Brickman, who has been the artist in residence at New York’s Empire State Building for a decade, says he wasn’t concerned with the scale of the work, having produced large light installations and performances before, including for Pink Floyd and the Black Eyed Peas, composer Hans Zimmer and Yusuf Islam — Cat Stevens. However, he did seek to elevate drone shows from being merely a social media novelty to an artistic expression.
“We’ve all seen drone shows,” he says. “Normally they’re ships moving through the sky, or they’re butterflies or politicians or flags. I like to create things that really draw people together in real life, and not to be experienced on a TV screen first or, or your phone. So, it’s really it’s about large-scale artworks.”
Vertical Horizon by Italian artist duo Quiet Ensemble is another work featured at King Abdullah Park. The towering installation comprises a titled slab emerging from a mound of sand that is connected to another one in Rome. Visitors are invited to flock in front of the work, which is decked with sensors and streams a digitally manipulated live feed to the installation in Rome, and vice versa.
Vibrance by French artist Bruno Ribeiro is an interactive installation that creates visuals and music from the physical movements and voices of those curious enough to step on to the podium.
“You go on to the stage and say a word, say whatever you want and then your voice is translated into music and video,” Ribeiro says. “It’s your voice and your body creating the artwork. The whole idea was to see the sound travelling through the light.”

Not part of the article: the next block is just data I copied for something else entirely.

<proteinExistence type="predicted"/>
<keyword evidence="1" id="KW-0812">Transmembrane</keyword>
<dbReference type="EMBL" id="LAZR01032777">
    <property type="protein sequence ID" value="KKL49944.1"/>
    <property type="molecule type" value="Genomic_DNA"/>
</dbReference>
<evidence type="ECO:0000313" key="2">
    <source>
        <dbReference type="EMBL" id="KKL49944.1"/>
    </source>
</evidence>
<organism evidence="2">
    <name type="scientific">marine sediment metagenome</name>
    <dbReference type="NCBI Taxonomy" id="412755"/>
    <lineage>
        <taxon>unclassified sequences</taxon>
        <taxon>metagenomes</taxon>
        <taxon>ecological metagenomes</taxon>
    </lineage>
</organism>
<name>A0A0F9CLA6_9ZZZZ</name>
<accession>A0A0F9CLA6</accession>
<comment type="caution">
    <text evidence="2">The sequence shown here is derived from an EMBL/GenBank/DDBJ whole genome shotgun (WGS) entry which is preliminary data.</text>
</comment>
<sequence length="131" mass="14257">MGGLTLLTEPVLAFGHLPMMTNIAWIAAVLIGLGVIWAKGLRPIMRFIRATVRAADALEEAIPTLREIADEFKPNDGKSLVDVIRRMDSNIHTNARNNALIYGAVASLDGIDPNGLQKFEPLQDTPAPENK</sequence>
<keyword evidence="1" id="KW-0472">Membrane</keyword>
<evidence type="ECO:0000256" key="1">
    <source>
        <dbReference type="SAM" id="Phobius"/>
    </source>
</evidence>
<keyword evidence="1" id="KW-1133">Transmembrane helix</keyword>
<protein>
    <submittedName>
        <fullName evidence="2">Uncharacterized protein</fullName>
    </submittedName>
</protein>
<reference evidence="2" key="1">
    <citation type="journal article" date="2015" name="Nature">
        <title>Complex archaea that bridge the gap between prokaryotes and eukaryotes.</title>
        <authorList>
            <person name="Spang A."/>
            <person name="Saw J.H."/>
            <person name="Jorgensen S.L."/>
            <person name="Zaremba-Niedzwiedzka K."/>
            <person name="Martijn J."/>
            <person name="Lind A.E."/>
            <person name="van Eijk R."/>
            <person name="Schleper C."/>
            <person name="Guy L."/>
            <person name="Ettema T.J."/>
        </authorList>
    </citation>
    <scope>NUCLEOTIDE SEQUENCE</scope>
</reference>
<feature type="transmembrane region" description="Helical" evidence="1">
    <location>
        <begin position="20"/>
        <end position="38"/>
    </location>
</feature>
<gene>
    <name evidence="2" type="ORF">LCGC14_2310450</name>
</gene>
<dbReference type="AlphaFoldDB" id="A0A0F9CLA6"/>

Sarah Alruwayti, architectural adviser for the Royal Commission for Riyadh City, which organises Noor Riyadh, says that public participation is a motive for many of the festival’s artworks, as well as the event as a whole.
“The festival incorporates a community engagement programme that is curated for both Riyadh’s locals as well as for those visiting the Saudi capital for the first time,” she says.
“The community engagement programme engages the public into the spaces. We have panel talks, workshops, educational and visits for universities and schools. What we’re trying to do here is create cultural platforms, not only for the artists from different countries to engage with the local artists and the local community, but also for the visitors.”
Noor Riyadh 2022 features a public programme with more than 500 activities, including talks, workshops, creative experiences, guided tours and live music.
An online charity auction will also be held. Four major Saudi artists Ahmed Mater, Moath Alofi, AlShashai, and Saad AlHowede, will work with charities in Riyadh such as Aleradah Org, Saudi Alzheimer’s Disease Association, AlNahda, and International Rehabilitation Team to produce pieces that will be displayed and eventually auctioned to benefit the charities’ art programmes. The artworks will go on sale through the Saudi art market platform Atrum on November 14 and 15.
An exhibition called From Spark to Spirit will also accompany the festival, running at Jax 03 until February 4. Curated by British art critic Neville Wakefield and Saudi interior architect Gaida AlMogren, it traces the role of light as a signal for change, exploring themes such as the technologies of light, architectonics of light and consciousness of light.
“We’re lighting up the city,” Alruwayti says. “Let’s light up Riyadh together, and have some fun.”